Ibrahim Muhanna looks back on founding the first independent actuarial consulting firm in the Arab world, and supporting actuarial education in underserved countries
In 1978, amid Lebanon’s civil war, I returned to the country to be close to my parents and started working at a large national composite insurer. At the time, there were just six other actuaries in the country; four had studied in France and two in Switzerland. I was 24 years old; the next youngest actuary was 40. I had graduated from the University of Michigan at Ann Harbor and spent two years working for a small life insurer in the US.
During my six years in Lebanon, my actuarial work was minimal – but my actuarial education helped me think differently to others. This led me to management roles, and responsibilities supporting and developing insurance business for several countries in which my employer had interests.
In 1984, my home was hit by a rocket. Fortunately, my wife and three children survived it, and within a couple of days we were on a boat to Cyprus, fleeing the shelling. We had fled from the war a couple of times a year over the years, but that voyage was the start of an extended stay abroad.
Industry to profession
In 1985, I surveyed the actuarial market in the Arab world and saw how much it was lagging behind. It had 13 actuaries in total (seven Lebanese and six Egyptian), not a single university taught actuarial science and no students were being sponsored to study abroad. The following year I established the region’s first independent actuarial consulting firm, expecting two major challenges: generating business and building actuarial capacity.
I divided potential clients into two categories: those being serviced by actuaries, and those that were not. As I approached those in the second category, I was faced with a lack of awareness about the profession from most management in the industry. This was compounded by weak insurance supervision at the time. It took me a few years to overcome this challenge. The journey to eventually working with hundreds of clients in dozens of countries was very interesting and rewarding.
Building capacity was an uphill struggle – but a joyful one. After 15 months of searching for local actuaries, I struck gold during the 1988 International Congress of Actuaries in Helsinki, when Harry Panjer gave me the name of a Cypriot undergraduate actuarial student whom he had taught, George Psaras. On my return to Cyprus, I located George, who happened to be married to his (actuarial) classmate – so by the end of 1988, the firm had two new actuarial analysts.
I educated our clients about the actuarial profession and encouraged them to send their children to become actuaries. I was committed to building my business and promoting the profession. By its tenth anniversary, the consulting firm had three qualified actuaries and nine students, most of whom have qualified since then.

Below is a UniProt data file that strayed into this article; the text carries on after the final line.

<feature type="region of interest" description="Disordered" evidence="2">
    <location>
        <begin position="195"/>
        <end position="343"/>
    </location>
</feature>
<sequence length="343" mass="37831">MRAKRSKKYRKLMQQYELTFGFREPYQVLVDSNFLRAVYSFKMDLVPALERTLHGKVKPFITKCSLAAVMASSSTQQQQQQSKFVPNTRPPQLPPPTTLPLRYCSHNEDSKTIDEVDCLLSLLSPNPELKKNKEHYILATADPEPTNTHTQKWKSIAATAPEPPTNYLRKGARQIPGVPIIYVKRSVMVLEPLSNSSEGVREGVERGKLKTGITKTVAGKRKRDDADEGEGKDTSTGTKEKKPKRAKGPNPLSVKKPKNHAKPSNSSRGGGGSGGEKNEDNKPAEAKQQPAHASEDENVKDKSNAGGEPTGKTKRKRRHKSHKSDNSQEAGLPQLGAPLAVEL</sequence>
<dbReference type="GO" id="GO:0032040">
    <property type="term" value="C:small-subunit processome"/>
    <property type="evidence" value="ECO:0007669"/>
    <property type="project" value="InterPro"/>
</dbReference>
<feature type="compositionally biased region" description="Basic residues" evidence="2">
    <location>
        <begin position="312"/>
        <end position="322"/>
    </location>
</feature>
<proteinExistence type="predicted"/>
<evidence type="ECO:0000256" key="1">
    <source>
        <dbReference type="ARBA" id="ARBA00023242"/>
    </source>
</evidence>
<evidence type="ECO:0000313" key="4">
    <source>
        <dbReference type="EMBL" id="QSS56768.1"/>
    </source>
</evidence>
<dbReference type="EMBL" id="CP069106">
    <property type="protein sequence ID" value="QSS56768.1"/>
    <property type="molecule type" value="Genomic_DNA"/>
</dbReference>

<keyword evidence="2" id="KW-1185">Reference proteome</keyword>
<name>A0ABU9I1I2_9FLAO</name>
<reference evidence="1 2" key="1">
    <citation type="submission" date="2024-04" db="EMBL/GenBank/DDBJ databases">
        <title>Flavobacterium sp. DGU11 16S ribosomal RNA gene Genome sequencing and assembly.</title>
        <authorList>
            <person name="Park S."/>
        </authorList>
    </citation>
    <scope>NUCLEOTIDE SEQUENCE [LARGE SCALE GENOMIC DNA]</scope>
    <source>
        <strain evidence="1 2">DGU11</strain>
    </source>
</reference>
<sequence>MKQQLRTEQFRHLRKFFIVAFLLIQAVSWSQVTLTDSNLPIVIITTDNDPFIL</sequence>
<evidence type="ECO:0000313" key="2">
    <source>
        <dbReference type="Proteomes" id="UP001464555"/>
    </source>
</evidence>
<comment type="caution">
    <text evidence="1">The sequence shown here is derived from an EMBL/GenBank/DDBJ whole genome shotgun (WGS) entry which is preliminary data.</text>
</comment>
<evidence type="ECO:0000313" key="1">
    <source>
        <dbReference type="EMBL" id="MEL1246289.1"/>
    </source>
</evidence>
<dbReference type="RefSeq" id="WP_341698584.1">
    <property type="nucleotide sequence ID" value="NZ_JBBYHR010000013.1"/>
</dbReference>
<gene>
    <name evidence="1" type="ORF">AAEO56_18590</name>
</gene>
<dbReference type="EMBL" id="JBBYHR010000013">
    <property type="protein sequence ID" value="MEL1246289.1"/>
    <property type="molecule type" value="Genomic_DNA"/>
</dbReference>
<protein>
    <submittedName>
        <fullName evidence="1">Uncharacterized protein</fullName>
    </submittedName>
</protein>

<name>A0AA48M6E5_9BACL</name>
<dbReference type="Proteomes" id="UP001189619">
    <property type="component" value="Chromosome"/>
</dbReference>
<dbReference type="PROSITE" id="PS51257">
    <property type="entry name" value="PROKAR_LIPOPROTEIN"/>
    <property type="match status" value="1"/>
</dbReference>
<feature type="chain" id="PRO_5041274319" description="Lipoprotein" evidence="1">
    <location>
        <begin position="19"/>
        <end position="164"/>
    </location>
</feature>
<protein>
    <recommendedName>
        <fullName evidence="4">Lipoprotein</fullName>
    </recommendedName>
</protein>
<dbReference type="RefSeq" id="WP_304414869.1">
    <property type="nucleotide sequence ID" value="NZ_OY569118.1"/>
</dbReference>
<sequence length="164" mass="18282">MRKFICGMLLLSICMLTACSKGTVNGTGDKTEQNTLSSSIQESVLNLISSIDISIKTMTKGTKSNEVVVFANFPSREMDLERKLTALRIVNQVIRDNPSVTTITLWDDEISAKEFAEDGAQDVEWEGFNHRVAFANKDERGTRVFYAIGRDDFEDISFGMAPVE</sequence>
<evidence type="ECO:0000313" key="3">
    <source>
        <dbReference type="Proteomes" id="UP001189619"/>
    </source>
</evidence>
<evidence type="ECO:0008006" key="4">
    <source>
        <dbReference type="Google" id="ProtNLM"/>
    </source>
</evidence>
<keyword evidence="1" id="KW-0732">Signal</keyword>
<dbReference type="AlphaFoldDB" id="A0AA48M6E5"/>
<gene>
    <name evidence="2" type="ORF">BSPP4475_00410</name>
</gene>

The subsequent 25 years were by no means smooth sailing. With maturity comes different pains. As my consulting practice grew in 20 countries, my ego grew bigger. It took me a few years to understand and accept that ego is a self-inflicted injury – it can lead to humiliation and bad judgment. Another painful experience related to a breach of employment contract from some senior employees, causing the company more than US$1m in losses. I look back and try to draw lessons and share experience with others.
In 1992, I became heavily involved in assisting the development of the actuarial profession in ex-Soviet states through the International Actuarial Association Fund. In 1994 I established the Muhanna Foundation, dedicated to actuarial education in the Arab region and beyond. It gives me great pleasure to have witnessed the region transform from actuarially underdeveloped to developing; it is currently being served by more than 100 qualified actuaries and thousands of actuarial analysts.
In the next couple of years I will turn 70, and the time has come for me to set my exit strategy from the firm in motion. In my next life stage, I would like to concentrate on writing and be more involved in public speaking.
Ibrahim Muhanna is the founder of the first independent actuarial consulting firm in the Arab world. In 2007, he was awarded the National Order of the Cedar by the Lebanese president, and in 2020 received the International Actuarial Consulting Association Max Lander Lifetime Achievement Award